Why is Dolores Huerta a hero? ›

Dolores is a warrior, an organizer and a peacemaker. When she finds out that the farm workers in her community are poorly paid and their working are under dangerous conditions, she stands up for their rights.

What influenced Dolores Huerta? ›

Huerta said growing up in Stockton, where her friends and neighbors were from all corners of the world, and attending Pacific had an impact on her trajectory as an activist and organizer. “University of Pacific had such a great influence on my life,” she told the online audience.

What did Dolores Huerta and Cesar Chavez do? ›

César Chávez was an American farm worker, labor leader, and civil rights activist who, with Dolores Huerta, co-founded the National Farm Workers Association, which later became the United Farm Workers (UFW).

Which ethnic group fought for immigration policy reform during the 1960's? ›

Which ethnic group fought for immigration policy reform during the 1960s? China.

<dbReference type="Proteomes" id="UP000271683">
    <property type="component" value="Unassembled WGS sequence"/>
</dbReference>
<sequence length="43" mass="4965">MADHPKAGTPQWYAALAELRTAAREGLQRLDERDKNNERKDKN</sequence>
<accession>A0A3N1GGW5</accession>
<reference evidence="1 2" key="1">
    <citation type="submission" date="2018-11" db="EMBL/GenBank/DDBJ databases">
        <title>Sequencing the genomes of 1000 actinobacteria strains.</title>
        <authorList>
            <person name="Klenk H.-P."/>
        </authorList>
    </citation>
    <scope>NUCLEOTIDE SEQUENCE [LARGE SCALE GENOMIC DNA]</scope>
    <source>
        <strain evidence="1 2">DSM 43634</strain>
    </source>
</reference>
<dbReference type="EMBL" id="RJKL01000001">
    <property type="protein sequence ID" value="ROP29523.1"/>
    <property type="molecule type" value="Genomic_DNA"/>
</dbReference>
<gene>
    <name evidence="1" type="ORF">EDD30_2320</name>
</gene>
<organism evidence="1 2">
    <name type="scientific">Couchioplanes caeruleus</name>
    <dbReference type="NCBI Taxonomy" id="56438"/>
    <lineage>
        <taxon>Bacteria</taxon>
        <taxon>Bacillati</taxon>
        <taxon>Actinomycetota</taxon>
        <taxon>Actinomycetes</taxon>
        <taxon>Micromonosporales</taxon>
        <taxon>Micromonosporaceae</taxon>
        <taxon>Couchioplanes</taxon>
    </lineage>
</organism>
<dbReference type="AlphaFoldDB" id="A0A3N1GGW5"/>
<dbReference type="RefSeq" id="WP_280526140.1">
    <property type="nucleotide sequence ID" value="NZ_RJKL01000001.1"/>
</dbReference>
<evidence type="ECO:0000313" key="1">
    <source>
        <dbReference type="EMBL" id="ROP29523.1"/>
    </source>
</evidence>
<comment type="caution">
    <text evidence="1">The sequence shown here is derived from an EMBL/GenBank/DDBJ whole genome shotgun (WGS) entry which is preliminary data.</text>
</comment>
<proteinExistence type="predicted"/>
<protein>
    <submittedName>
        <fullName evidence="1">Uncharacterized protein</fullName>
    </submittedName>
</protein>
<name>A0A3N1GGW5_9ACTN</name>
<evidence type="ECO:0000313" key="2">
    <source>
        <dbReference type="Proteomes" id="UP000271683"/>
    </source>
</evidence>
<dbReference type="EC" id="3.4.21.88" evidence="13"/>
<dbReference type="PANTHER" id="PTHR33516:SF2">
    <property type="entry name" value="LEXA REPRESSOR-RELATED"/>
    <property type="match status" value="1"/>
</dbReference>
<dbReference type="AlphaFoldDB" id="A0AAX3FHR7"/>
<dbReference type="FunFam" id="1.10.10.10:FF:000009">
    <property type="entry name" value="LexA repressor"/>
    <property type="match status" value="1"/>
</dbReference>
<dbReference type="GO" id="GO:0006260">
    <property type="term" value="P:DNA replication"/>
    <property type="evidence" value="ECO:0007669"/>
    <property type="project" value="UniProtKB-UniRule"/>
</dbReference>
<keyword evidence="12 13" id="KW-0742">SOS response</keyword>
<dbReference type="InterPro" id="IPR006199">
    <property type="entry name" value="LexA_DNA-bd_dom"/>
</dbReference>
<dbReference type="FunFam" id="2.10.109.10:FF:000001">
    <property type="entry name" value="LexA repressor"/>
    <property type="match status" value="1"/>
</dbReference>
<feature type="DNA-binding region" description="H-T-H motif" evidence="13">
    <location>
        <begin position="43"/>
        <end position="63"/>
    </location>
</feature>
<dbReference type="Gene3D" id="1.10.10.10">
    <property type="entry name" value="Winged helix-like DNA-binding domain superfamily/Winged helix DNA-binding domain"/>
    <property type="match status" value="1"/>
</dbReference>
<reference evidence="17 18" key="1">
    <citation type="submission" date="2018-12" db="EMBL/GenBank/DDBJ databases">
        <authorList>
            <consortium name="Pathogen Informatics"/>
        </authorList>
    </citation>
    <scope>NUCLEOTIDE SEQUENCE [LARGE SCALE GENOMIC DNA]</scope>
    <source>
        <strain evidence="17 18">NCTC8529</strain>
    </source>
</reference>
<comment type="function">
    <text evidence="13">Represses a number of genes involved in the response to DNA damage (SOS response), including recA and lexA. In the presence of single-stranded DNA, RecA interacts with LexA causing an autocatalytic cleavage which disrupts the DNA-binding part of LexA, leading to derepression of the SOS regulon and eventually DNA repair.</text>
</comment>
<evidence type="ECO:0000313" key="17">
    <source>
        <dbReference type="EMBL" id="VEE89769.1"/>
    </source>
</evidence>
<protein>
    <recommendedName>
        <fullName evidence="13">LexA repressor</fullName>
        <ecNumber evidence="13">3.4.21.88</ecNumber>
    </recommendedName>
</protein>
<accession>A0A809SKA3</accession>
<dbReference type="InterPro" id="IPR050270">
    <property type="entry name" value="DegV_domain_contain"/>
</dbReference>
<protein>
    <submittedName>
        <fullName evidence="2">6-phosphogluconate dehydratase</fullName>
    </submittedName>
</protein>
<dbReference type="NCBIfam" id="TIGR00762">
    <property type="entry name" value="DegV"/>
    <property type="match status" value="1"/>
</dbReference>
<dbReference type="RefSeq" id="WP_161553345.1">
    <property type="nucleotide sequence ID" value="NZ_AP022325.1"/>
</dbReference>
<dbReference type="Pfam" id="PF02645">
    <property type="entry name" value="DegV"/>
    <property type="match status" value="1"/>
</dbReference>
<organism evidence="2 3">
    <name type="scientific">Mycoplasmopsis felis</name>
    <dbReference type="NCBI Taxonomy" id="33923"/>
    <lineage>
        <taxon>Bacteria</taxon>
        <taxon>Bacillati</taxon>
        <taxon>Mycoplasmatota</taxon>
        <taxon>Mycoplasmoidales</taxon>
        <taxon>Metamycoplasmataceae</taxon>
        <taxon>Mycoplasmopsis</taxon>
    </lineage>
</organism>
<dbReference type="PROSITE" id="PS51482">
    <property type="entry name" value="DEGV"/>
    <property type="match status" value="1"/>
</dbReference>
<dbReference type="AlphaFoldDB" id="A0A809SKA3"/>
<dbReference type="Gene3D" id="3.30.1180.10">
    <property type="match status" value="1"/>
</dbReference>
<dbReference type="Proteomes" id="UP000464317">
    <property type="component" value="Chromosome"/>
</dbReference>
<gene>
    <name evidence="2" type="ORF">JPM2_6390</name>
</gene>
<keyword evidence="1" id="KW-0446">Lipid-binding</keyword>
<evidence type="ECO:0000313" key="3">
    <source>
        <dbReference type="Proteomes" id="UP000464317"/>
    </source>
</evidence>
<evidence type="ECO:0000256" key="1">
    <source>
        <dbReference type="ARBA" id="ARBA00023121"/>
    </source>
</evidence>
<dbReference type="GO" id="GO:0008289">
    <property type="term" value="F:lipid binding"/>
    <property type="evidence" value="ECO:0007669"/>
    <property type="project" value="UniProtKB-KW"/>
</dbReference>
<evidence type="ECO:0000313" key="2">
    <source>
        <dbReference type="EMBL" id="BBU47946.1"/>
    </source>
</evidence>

Which famous political figure was involved in the boycott of grapes in the 1960s? ›

In addition to ending the calls for violence, the hunger strike drew further attention to the movement, earning praise from figures like Martin Luther King, Jr., and Senator Robert F. Kennedy. The union, by then known as the United Farm Workers, also called for a boycott of table grapes.

Who worked with César Chávez? ›

Francis of Assisi, the 13th-century Italian nobleman who gave up his material wealth to live with and work on behalf of the poor. Working doggedly to build the NFWA alongside fellow organizer Dolores Huerta, Chavez traveled around the San Joaquin and Imperial Valleys to recruit union members.

What is the meaning of Si Se Puede? ›

"Sí se puede" is usually translated in English as "It can be done", or "Yes you can". The more literal translation that the United Farm Workers uses is "Yes, it can be done!"

What obstacles did Dolores Huerta face? ›

She faced violence on the picket lines — and sexism from both the growers she was staring down and their political allies, and from within her own organization.

Which activist organized a grape boycott? ›